Countryside QB Strong adjusts to U.S. style of play



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Tue. August 28, 2012 | Bob Putnam | Email

Countryside QB Strong adjusts to U.S. style of play

To kick off the first week of the football regular season, we’re taking a pigskin spin on “Something old, something new, something borrowed, something blue.” Today’s installment for something new includes a look at a quarterback making his American high school debut.

In Christian Strong’s corner of the locker room, life is good. No matter what he does, Strong cannot keep himself from smiling. He knows he will take the field as Countryside’s quarterback Friday, his first regular-season start in an American high school game, and that knowledge alone sends his heart rate racing.

“I’m excited,” Strong said. “This is what I’ve been waiting for.”

Strong was born in Ottawa and led his high school team to a league title last season. He moved to Clearwater in the spring and joined a veteran, balanced Cougars program that viewed him as the heir successor to Gray Crow, who is now at Miami.

Strong, a senior, spent the past six months learning what was required to chisel an American high school quarterback from the raw talent that propelled him to the top of the Canadian heap.

The transition can be tough. Only two Canadian-born quarterbacks have ever started an NFL game, Mark Rypien and Jesse Palmer.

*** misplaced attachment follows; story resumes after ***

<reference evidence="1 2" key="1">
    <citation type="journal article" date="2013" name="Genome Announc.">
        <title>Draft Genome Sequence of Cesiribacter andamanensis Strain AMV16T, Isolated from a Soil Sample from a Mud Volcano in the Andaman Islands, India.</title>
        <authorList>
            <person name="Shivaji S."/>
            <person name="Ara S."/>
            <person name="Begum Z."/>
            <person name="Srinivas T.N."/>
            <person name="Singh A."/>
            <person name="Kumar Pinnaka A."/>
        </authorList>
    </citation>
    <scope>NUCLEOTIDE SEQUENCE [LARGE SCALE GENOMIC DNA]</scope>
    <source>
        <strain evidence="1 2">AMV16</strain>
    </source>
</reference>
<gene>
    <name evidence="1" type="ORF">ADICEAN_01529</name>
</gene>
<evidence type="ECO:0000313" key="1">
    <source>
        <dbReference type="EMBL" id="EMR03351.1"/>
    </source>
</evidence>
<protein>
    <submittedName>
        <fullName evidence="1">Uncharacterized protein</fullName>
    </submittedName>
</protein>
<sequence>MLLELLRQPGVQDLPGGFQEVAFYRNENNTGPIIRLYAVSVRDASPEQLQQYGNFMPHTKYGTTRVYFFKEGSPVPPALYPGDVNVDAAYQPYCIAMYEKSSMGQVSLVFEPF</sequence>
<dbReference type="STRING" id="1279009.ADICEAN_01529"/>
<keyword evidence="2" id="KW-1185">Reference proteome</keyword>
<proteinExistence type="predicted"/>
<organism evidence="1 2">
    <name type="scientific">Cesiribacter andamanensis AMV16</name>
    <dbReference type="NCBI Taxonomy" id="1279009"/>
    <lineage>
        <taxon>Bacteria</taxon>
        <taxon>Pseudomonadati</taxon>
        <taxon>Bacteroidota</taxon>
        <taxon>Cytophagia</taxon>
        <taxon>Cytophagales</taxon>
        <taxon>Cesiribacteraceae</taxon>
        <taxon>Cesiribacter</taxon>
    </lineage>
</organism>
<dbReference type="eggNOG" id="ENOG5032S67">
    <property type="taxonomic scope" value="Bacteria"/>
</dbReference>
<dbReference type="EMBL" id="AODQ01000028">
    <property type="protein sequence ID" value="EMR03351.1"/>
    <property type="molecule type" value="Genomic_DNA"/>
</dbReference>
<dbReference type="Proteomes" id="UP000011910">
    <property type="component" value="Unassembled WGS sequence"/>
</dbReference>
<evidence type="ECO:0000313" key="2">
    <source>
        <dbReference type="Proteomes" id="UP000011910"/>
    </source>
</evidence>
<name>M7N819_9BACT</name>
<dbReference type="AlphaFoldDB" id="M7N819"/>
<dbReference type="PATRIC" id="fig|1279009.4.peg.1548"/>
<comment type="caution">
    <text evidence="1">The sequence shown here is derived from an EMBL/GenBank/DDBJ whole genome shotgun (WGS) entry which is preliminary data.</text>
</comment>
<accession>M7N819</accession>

It’s tough for Canadian-born quarterbacks to even shine as professionals in their own game. The Canadian Football League has had just one home-grown quarterback, Giulio Caravatta, start in the past 16 years.

It has not been easy at the high school level, either. In 2009, Alex Skinner was battling to be the starting quarterback at Largo but moved back to Canada midway through the season.

The Canadian game is more wide open. It is played on a longer and wider field than in the United States and the rules are designed to increase scoring. The field is condensed here. Throws are tighter. There are no running starts for receivers. Defensive players are bigger, stronger and faster.

It is enough to overwhelm most quarterbacks. But Strong said the learning curve is not that steep because he already is familiar with the American game.

Strong moved to the Palm Harbor area just before his first birthday. He played in the youth leagues before moving back to Canada when he was 12. This year he decided to move in with relatives in Clearwater.

“I just missed a lot of the friends I grew up with,” Strong said. “I wanted to be with them my last year of high school. Being able to play football in the states was just a bonus.”

In the offseason, Strong worked with John Kaleo and Chip Bennett, who both schooled Strong on the physical mechanics of quarterbacking, from arm angle to footwork.

Strong also studied the playbook and game film, soaking up everything he could about how to direct Countryside’s offense.

“The big thing is he has a desire to learn,” Cougars coach Jared Davis said. “And he loves watching football. He played in Canada, but he still was a fan of the American game and watched college and NFL games whenever he could.”

Strong has everything in place to succeed. The Cougars have a big, veteran offensive line. Dependable receivers such as AJ Sattinger and Marreio Taylor. And a surplus of running backs.

“I’ve been able to get my feet wet,” Strong said. “Football here is more organized. There’s more passion and more want. It’s a year-long sport. I had a late start, but I’ve been able to get everything down. There are a lot of high expectations here, and I can’t wait to get started.”

Players in post


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